But I was thinking, why can’t I just enjoy it? It’s a whole new experience. I mean, It’s Japan! I’ve heard about Japan in so long, and I’ve watched so many anime shows and movies about it. I’ve just done something so crazy, something that I never thought I’d do. It was absolutely beautiful and I did felt exciting, but I just didn’t feel like I was enjoying all the moments I had at all.

One day, I was climbing up to the peak of one of the Japan islands called Miyajima. It was early in the morning and there weren’t many tourists around. It was so quiet that I started to observe the surrounding more. The birds flying around, the leaves being blown by the wind. I have never enjoyed a single moment as much as I did on that small hike to the peak. Without any distraction, I started to be aware of what I am doing, where I am at, and the purpose of why I am there. I guess this is me living in the moment at its finest.

Then I realized I had learned it’s okay to feel loneliness. I forced myself to get out there and talk to some people. It was a growing pain that I needed. Since then, I have been to 15 more countries and 5 more solo trips. I have seen and done incredible things that I would never have thought I’d ever do. I meticulously plan out my trips and leave open-ended plans for certain locations that I think I may change plans for. I have learned confidence and have become that person who “has never met a stranger”. And it all started with that train wreck of a trip.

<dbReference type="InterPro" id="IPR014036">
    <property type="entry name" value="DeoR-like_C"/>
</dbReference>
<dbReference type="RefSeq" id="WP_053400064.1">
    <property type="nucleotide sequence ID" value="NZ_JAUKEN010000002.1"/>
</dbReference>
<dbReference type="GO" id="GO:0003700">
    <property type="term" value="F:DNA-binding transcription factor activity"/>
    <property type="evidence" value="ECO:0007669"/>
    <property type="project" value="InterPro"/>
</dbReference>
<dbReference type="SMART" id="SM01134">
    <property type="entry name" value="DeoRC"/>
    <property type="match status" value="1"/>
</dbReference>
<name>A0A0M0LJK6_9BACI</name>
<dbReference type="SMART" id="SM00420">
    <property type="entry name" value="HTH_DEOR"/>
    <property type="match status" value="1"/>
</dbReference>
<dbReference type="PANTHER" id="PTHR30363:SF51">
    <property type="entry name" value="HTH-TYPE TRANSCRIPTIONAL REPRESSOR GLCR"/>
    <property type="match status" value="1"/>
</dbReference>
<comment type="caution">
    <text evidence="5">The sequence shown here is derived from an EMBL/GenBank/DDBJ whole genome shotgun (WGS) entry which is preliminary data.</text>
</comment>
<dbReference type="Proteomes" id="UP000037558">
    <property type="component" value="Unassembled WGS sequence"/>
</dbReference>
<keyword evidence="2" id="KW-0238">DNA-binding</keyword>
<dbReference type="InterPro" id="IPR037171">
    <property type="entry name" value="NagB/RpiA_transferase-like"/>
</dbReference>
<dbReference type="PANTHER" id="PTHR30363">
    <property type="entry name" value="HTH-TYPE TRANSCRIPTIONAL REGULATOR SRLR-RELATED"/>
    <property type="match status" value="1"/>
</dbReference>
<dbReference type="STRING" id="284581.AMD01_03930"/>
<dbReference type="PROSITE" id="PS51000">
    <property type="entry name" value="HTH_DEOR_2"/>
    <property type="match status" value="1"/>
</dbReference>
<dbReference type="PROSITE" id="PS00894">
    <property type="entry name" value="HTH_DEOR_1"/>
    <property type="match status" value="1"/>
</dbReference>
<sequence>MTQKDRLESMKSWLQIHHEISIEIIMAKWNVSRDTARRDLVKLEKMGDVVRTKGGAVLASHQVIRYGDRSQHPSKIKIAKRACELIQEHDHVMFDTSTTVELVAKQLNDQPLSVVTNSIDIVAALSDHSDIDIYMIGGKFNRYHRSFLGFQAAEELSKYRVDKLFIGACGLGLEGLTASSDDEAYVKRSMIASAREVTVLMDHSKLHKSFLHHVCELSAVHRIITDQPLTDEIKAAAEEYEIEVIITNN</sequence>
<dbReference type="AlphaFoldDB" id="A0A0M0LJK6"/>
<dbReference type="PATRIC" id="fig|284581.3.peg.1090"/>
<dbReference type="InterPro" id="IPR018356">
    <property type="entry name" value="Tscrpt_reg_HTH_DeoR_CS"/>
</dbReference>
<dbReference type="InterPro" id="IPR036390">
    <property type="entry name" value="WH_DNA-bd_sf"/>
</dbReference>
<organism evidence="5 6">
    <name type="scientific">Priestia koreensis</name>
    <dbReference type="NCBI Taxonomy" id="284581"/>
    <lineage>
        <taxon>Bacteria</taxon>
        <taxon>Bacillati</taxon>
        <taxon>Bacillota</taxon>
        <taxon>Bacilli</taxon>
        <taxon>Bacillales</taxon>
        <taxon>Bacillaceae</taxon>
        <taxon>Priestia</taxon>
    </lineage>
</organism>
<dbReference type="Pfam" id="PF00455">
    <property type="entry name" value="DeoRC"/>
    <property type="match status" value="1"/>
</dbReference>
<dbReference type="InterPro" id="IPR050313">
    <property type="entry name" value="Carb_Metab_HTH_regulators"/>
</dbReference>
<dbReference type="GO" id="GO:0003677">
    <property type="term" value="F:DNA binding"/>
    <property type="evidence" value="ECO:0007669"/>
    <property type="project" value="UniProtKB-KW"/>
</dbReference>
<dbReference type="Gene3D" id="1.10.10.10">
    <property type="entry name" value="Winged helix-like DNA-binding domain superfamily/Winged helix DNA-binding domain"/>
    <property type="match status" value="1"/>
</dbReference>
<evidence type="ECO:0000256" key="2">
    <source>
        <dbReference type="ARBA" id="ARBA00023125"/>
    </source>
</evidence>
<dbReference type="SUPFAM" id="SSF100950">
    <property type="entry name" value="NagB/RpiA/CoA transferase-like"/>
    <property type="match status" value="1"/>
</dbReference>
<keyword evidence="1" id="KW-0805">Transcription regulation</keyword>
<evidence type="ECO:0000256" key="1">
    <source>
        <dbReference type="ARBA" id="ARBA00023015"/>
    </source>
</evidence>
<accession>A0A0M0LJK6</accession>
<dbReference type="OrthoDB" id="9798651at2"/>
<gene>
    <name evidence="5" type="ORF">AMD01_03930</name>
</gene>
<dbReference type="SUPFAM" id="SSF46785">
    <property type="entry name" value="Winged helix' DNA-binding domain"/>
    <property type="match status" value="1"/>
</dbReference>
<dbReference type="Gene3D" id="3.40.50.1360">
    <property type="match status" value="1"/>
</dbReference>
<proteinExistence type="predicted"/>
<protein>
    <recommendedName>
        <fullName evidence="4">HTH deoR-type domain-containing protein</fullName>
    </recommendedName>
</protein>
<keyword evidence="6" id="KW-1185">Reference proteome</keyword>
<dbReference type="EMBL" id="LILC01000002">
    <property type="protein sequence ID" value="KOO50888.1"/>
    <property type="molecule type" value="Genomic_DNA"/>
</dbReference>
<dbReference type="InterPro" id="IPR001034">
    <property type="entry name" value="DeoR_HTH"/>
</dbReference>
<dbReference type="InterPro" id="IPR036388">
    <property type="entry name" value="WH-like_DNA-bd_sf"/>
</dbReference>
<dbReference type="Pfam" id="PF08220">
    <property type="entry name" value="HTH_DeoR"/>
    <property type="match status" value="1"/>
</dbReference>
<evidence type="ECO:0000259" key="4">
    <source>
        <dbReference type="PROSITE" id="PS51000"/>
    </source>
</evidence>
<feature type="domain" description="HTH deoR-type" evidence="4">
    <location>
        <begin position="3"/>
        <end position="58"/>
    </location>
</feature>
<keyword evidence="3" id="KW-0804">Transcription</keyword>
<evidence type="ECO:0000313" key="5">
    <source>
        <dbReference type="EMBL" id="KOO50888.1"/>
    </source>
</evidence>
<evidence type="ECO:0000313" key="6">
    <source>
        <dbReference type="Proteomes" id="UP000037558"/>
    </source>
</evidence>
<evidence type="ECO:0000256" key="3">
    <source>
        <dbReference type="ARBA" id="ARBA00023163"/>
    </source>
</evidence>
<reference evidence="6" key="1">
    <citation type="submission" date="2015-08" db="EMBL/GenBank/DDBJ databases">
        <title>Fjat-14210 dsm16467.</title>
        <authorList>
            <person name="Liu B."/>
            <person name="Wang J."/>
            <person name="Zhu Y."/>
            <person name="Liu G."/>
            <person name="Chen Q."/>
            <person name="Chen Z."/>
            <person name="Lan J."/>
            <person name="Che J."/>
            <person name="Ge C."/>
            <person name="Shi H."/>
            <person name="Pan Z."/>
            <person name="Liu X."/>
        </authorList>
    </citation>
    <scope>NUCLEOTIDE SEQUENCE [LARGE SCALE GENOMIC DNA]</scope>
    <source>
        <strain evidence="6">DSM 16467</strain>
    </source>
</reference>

Things work out the way 
they are meant to be.

To those who want to experience solo travel, do it! I think it is a great life lesson being able to put yourself out there and feel vulnerable. You may not realize it but once you put yourself out there traveling alone, challenging yourself, and go against your fears and negativity, you have become a better version of yourself. You will make a decision faster and better. You will learn to rely on yourself and not others. You will learn the value of trusting a stranger. You will learn how to entertain yourself, to be alone but yet connected. You will learn to observe the world around you, seeing the value in little things. And in the end, you will learn that the fear of the unknown and the risk involved that you’d experienced being taking the leap are all lies. You are no longer stuck by your own fear. You are now truly…

…free.

It was the best one month of my life and helped shape me into the person I am today. That was the way I learned more about myself.

Having fun on my own solo trip japan
This is me enjoying riding around Kyoto. In fact, I've just learned how to ride bike the first time in my life.
first solo trip hiking japan
When you're hiking by yourself and is surrounded by beautiful nature, you'd know you're making the right decision.
deaf traveler first solo travel japan
Solo traveling isn't for everyone, but it certainly changed my whole perspective on life.
first solo travel japan